Last month, 444 Forsyth County residents filed for unemployment for the first time.
That may not sound like much given the county's population of about 150,000. But during the same month last year, 263 residents filed for unemployment.
The nearly 69 percent increase in first-time unemployment claims over the past year is keeping pace with the state's 72 percent increase.
During the week of Aug. 16, the total number of unemployment claims filed in Forsyth County was 795, up from the 442 claims filed during the week of Aug. 18, 2007.
The Forsyth County unemployment rate in July 2008 increased to 4.7 percent, up from 3.4 percent at the same time last year.
"You never want to see that number going up, but it's unreasonable to believe that the number is going to stay at 3 or 4 percent," said James McCoy, president and chief executive officer of the local chamber of commerce. "Unfortunately I think it's reflective of the overall national economy.
"We're still lower than the state average ... and while we really hate that the number is going up, we're still faring much better than those we often compete against."
The state's rate in July increased more than Forsyth's, from 4.4 percent to 6 percent. In August, Georgia's jobless rate rose again to 6.3 percent, higher than the current national average of 6.1, which also is up from 4.7 percent last year and 5.7 percent last month.
Some of the state's most populated counties, including Cobb, DeKalb and Fulton, saw a spike as well, with totals ranging from 3,200 to 5,100 first-time unemployment claims.
Neighboring Cherokee, Dawson and Hall counties saw initial unemployment claims rise over last year, with increases of about 84 percent in Cherokee, 121 percent in Dawson and 101 percent in Hall.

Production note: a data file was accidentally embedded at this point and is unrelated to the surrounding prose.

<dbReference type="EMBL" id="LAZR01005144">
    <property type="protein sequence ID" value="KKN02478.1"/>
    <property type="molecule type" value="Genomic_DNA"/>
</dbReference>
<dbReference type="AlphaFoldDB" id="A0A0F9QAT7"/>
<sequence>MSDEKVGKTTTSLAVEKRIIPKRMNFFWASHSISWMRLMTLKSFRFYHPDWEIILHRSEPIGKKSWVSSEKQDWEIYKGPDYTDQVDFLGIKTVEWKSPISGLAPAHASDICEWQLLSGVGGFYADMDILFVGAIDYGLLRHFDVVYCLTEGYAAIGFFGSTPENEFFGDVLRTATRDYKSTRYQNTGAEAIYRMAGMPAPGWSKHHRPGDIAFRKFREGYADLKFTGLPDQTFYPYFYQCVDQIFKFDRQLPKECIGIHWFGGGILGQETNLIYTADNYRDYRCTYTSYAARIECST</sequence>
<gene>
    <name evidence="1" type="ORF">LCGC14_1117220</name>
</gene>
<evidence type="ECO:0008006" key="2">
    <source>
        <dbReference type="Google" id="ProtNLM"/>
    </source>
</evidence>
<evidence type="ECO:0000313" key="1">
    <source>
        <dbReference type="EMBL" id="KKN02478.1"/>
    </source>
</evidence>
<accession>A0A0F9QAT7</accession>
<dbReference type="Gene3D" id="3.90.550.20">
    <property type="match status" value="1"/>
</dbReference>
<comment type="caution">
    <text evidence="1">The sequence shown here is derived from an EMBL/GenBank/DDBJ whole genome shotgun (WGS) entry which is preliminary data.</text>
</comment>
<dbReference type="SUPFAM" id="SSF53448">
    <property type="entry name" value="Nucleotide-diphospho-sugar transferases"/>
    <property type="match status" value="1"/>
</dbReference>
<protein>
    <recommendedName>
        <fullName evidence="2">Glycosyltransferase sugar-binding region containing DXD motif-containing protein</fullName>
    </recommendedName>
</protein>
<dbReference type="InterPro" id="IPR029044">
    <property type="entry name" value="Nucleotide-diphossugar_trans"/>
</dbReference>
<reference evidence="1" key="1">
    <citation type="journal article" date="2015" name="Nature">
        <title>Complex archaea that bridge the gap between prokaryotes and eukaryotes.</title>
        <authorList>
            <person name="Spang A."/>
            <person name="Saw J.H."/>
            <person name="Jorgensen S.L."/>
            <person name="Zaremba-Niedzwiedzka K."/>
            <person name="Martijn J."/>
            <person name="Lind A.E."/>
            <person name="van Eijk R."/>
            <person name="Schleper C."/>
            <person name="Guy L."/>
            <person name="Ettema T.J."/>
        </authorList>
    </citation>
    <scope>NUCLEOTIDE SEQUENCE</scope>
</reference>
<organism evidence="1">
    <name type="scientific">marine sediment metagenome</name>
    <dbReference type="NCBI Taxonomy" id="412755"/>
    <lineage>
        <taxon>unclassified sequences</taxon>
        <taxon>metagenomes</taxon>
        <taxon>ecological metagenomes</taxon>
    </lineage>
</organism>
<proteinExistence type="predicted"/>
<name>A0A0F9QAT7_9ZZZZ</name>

Forsyth has managed to dodge some of the negative repercussions of the struggling economy. But unemployment is a different ballgame, said Frank Norton Jr., author of the annual Native Intelligence economic forecast report, which examines trends in North Georgia.
"I think it's reflective of the slowdown of the housing industry as it's finally affecting contractors in Forsyth," said Norton, president of Gainesville-based real estate firm the Norton Agency. "You don't have a manufacturing sector, but you have a service sector, which is still fairly healthy.
"But there has been a great deal of employment relating to your largest industry, which is housing and growth. People haven't realized that the largest industry in Forsyth County has been the housing industry and its associated byproducts-finance, land preparation, even down to selling refrigerators."
Norton said he expects to see a period where employment moves from one sector to another, similar to Gwinnett County, where the housing sector slowed and casual and skilled labor moved into industry.
The nomadic employment would impact only a small percentage of county residents, he said, as many already commute to metro Atlanta for executive-level jobs.
Forsyth's increase in unemployment claims isn't an indication of the overall health of the county, which Norton said is strong.
"Your retail sector is still fairly strong and you have so many executive level jobholders that live in Forsyth and are working elsewhere," he said.
"This is an overall problem in the statistics, in that we're focused on [4.5 or 5] percent unemployment, but what we fail to realize is that the county has a 95 percent employment rate and we're only dealing with a small factor."
Norton said many of his real estate clients have been concerned over another Great Depression.
"During the early 1930s, this country had a 25 to 30 percent unemployment rate. So statistically, we're not even scratching the surface there," he said.
"We have too many strong fundamentals in comparison to what the country was like back then, and what the economy was like back then. There is no comparison."